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Not Everyone is Perfect, Including Financial Columnists

This article was written by in Saving. 9 comments.

MP DunleaveyMP Dunleavey, a columnist for MSN Money, recently came to the realization that her family’s finances were not in order. Wait a minute! Dunleavey has been writing about personal finance for years, and has covered the very issues she is facing. This cognitive disconnect is common in the world, so I can excuse her.

Her enlightenment was inspired by the fact she was expecting (and is now the proud mom of) a baby boy. Knowing another mouth to feed was on the way from that place that manufactures mouths to feed, she got fed up with the fact her family was still struggling with their $8,000 a month income.

Our monthly expenses came to more like 84% of our gross, with about 6% going toward my remaining credit card debt and 10% going toward various savings buckets.

Dunleavey wants to be closer to her expenses being 60% of their gross income. Here’s what she did. She sold her apartment. She was keeping a cheap aparment in New York City in addition to a cheap house upstate. Having both was superfluous.

What can we learn from her experience, by the levels?

Level One: If your expenses are eating too much of your income, sell your extra apartment. Level Zero: If your expenses are eating too much of your income, find ways to cut back, as earning more money isn’t always the best solution.

Level One: If you are ignoring your personal finance situation, have a baby. Level Zero: If you are ignoring your personal finance situation, it’s time to start thinking about the consequences and working on a plan.

Published or updated October 4, 2006. If you enjoyed this article, subscribe to the RSS feed or receive daily emails. Follow @ConsumerismComm on Twitter and visit our Facebook page for more updates.

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About the author

Luke Landes is the founder of Consumerism Commentary. He has been blogging and writing for the internet since 1995 and has been building online communities since 1991. Find out more about Luke Landes and follow him on Twitter. View all articles by .

{ 3 comments… read them below or add one }

avatar Kira

I really like MP Dunleavey mostly because I feel like she’s on the same level as the rest of us – the Bankrate Q&A people and even Liz Pulliam Weston seem like they have their shit together a lot more than the rest of us, which can be daunting. So it’s really nice to read about her life and the Women In Red, because I feel like it’s a much more attainable goal to do WELL like they are, and not PERFECT like some other writers. I still gotta say, $7-8k a MONTH?? I know NY is expensive, but that’s a LOT of money. And in my mind, if you’re going to have a second home, you should be able to pay for it like it was a box of Kleenex. That would have been the first thing to go, in my opinion. Hopefully she’ll get a nice windfall out of giving up the apartment since there’s lots of other expenses (like gas and renters insurance) that won’t be necessary either.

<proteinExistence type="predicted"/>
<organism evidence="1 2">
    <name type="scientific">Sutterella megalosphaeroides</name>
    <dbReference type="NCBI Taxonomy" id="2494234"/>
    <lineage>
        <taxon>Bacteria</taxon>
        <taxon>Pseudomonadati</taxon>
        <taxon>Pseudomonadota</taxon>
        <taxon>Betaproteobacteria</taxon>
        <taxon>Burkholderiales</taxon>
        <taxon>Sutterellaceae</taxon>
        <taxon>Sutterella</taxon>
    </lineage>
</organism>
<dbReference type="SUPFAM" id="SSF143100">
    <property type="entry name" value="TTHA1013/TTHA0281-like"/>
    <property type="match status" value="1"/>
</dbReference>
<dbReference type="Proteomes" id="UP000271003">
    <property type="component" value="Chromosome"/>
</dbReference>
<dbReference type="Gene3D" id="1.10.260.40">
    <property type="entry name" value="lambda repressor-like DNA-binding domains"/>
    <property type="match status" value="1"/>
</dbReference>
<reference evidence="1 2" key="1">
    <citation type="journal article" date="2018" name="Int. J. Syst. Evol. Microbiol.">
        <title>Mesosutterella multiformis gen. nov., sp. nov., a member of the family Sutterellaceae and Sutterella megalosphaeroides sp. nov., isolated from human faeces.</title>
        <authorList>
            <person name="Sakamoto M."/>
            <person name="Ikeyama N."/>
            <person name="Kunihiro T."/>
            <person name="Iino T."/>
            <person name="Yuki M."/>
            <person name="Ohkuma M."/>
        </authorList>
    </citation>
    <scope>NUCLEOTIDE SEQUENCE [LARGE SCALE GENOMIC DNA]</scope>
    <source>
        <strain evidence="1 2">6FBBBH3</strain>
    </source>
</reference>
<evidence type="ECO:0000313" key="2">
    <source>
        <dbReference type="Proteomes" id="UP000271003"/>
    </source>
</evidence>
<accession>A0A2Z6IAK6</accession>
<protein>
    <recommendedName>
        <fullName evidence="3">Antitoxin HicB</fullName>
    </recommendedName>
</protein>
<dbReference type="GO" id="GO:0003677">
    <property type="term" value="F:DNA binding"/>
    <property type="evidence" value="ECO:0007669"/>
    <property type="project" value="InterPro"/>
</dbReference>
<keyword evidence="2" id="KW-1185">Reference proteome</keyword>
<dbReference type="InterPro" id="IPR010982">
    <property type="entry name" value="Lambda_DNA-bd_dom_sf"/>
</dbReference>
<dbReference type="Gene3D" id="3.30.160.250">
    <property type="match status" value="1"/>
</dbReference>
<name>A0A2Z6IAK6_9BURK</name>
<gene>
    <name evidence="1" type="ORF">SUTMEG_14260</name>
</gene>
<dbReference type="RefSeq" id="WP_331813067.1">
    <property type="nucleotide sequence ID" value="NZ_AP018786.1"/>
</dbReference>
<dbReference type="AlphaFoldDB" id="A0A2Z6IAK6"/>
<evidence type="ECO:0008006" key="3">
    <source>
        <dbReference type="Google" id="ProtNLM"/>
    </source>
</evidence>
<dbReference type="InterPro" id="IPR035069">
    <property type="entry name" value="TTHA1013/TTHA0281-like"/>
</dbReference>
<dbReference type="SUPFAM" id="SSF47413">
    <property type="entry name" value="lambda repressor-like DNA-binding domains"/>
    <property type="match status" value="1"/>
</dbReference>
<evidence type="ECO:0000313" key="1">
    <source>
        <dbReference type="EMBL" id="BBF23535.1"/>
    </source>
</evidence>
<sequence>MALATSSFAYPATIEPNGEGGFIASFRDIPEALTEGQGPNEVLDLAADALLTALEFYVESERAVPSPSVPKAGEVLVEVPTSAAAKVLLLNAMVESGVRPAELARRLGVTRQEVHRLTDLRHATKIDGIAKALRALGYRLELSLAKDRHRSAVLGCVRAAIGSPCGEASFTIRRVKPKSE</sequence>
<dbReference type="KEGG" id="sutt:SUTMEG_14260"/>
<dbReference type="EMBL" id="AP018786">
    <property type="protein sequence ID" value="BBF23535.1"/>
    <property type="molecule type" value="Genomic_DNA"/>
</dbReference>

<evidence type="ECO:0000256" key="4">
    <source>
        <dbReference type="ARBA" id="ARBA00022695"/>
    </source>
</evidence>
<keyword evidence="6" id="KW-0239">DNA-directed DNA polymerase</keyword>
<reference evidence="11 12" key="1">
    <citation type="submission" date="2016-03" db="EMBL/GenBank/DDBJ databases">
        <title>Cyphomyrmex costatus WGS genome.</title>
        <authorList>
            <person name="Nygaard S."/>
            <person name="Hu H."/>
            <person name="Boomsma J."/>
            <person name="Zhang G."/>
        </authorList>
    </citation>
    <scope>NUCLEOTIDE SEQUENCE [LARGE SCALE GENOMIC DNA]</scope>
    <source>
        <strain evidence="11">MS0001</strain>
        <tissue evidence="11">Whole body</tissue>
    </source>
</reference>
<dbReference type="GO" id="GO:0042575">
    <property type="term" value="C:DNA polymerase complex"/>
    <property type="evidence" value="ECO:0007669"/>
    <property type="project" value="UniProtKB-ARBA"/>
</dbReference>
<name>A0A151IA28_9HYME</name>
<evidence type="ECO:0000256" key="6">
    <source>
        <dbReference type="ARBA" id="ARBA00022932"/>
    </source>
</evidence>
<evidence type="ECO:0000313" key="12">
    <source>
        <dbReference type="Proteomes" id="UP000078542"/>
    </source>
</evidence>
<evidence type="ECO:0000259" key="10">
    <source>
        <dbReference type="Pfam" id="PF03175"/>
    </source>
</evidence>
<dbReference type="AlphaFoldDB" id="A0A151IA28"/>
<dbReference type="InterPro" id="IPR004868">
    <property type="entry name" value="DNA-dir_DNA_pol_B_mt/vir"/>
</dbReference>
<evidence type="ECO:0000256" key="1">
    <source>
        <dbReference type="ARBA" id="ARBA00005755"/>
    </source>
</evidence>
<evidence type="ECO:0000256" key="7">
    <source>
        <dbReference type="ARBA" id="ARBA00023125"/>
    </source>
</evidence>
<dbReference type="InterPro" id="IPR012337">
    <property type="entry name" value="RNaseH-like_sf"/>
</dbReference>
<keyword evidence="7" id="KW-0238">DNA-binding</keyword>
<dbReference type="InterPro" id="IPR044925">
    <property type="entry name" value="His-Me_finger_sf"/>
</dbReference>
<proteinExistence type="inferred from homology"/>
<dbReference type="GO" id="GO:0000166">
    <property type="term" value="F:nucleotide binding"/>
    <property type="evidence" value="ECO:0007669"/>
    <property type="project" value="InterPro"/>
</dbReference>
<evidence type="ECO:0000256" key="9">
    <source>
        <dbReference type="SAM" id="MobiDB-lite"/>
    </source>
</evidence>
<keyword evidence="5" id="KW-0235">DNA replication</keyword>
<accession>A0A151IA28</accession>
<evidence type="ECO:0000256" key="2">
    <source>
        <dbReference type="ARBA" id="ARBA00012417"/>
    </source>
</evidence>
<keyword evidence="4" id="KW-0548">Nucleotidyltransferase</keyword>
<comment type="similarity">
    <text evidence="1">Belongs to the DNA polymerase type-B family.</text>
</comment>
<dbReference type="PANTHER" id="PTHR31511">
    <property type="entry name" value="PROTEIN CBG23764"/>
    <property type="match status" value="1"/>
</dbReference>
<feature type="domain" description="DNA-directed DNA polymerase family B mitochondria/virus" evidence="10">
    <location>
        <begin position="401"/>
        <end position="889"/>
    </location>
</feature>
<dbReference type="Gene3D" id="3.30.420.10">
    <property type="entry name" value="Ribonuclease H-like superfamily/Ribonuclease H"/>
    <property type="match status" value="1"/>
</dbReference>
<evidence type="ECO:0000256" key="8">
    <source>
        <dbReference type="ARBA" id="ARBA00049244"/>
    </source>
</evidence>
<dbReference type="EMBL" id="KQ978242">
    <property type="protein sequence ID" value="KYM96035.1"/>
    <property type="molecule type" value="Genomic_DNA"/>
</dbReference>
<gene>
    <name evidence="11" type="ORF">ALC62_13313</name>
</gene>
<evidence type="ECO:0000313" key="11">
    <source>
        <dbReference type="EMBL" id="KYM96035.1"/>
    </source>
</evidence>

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avatar Enough Wealth

I can’t believe that someone blogging on about personal finance could have gone out and bought a “extra apartment” when they have outstanding debt on their credit card! (Or else got so financially stretched by buying the extra apartment they started buying day-to-day items on credit).

It’s setting the bar way to low for reader’s like Kira…


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avatar MLoco

All I can say is that i’m amazed that it’s getting to the point that someone with 8 grand a month can’t live a healthy financial life. Hell these days there are people who make 500 grand a year and can’t survive.

But in the end it’s all the fault of so many people thinking that they can spend more because they earn more. I live in Miami which can get more expensive than up north by more than you think. The only area that is cheaper is smokes but our bills, shopping costs, gas prices (Still $3 a gallon) and other things are still big.

I don’t make anywhere close to $8,000 and have my debts as a student but in the end i’m more worryfree than some of these people who earn 2-5 times more than I do per month. I’m paying off everything as early as I can and when I get that six figure job i’m studying hard for i’ll be able to direct all that money into trying to retire worryfree way before 35. At that point i’ll get all the extra apartments & vacations I want without worry.

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